10 million pounds of consumer electronics waste finds new life
By Robert Grattan
Consumer electronics waste — everything from outdated cell phones to broken printers — is growing two to three times faster than other waste, creating a revenue-generating line of business for a Hialeah electronics recycling company.
The disposal of old electronics has doubled over the past decade to 3.19 million tons in 2009. Despite this growth, US Environmental Protection Agency — or EPA — estimates show electronics are recycled about half as often as other wastes.
In South Florida, E-Scrap is looking to change these habits by offering a high-quality electronics recycling service more targeted to solving the problems of local businesses, said George Fery, founder and chief executive officer.
"If it is electronics, we will take it," he said. "My approach to the market is notů to go cherry-picking."
Mr. Fery has used this approach to grow his business along with the country's electronics waste, 10 years after starting with just one truck. Today, E-Scrap has more than 21 employees, including on-site collection crews.
Last year, the company recycled over 10 million pounds of electronics, bringing in more than $2 million in revenue. Almost all of it came from selling refurbished products or raw materials.
"Ninety-nine percent of our compensation comes from downstream, either through reuse or selling the material," Mr. Fery explained.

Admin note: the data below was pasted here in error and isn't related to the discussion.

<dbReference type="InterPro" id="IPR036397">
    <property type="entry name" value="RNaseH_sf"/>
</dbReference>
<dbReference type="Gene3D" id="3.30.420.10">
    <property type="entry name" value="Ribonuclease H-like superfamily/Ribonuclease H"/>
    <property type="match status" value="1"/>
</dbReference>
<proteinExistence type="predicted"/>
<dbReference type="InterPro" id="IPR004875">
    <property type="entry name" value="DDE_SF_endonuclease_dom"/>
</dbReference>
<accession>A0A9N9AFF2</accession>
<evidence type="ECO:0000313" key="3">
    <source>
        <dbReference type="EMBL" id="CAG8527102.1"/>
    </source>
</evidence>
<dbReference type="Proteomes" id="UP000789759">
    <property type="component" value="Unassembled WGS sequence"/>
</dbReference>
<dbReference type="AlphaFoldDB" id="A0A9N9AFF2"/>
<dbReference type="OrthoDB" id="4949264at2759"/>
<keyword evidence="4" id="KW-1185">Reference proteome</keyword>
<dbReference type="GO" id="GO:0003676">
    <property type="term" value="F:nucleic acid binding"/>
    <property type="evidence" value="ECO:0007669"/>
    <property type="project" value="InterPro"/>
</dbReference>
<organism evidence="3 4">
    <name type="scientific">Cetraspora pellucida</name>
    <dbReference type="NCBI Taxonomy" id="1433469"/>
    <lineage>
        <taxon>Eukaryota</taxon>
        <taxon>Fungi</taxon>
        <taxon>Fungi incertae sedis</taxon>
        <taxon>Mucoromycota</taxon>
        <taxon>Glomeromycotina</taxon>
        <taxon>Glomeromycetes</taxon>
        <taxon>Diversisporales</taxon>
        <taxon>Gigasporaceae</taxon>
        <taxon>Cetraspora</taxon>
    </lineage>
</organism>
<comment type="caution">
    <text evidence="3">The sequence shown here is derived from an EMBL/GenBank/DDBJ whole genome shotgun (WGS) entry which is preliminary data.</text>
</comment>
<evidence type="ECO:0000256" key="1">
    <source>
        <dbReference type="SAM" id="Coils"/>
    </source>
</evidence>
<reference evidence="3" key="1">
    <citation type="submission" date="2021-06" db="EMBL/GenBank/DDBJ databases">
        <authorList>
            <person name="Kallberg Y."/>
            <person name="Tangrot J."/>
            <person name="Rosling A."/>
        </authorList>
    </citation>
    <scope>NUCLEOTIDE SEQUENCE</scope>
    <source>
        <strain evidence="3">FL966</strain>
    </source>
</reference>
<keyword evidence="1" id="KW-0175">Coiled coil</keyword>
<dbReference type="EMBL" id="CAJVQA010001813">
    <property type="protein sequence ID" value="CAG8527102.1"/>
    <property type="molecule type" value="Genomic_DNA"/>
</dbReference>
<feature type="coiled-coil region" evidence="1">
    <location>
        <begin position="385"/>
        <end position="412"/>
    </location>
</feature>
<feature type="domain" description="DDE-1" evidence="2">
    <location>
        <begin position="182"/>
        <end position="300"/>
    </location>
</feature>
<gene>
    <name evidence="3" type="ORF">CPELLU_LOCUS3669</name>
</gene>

Older computers are tested and upgraded, then shipped to Caribbean and South American markets.
"We are proud of providing a very consistent and good product," he said.
Items that aren't reusable are broken down into raw material and sold on commodity markets.
"Emerging large markets require a lot of metal," Mr. Fery said. "The big thing is to extract metals."
But even buoyed commodity prices are not enough to offset the cost of recycling some items.
One such item, cathode ray tube glass — or CRT glass — is used in older monitors.
"CRT glass is red ink. It costs us money," Mr. Fery said, adding that sometimes dealing with materials correctly costs more.
Not all recycling businesses will process materials like CRT glass, he said, but new EPA policies are beginning to reward businesses that do so correctly.
This glass must be shipped to a smelter to remove lead content before it can be safely recycled, explained Kim Clifton, EPA's regional leader for the eCycling team.
"One of the things we're going to be doing is pushing certificationů," Ms. Clifton said.
Better certification is geared to help customers determine if their recycler pursues thoroughly environmentally sound practices, she explained, instead of doing the minimum to reclaim resources.
"If these standards are used, they will lead to better business practices," she said.
Mr. Fery said he is pursuing Responsible Recycling, or R2, a new national certification standard.
Florida only has three certified R2 recyclers, individuals who completed the EPA-recommended R2 recycling certification program, and none is based in Miami-Dade, according to R2's website.
R2's requirements are so rigorous that Mr. Ferry has had trouble meeting them in Florida, which does not have legislation to manage end-of-life electronics.
For example, because Florida currently doesn't offer a state recycling certification, Mr. Fery has to send the company's ink cartridges as far as Pennsylvania to use businesses that are state certified.
"There's still a lot of work to do" in the US, he said, but he remains optimistic about the opportunities ahead.
"The industry is starting to get really organized."
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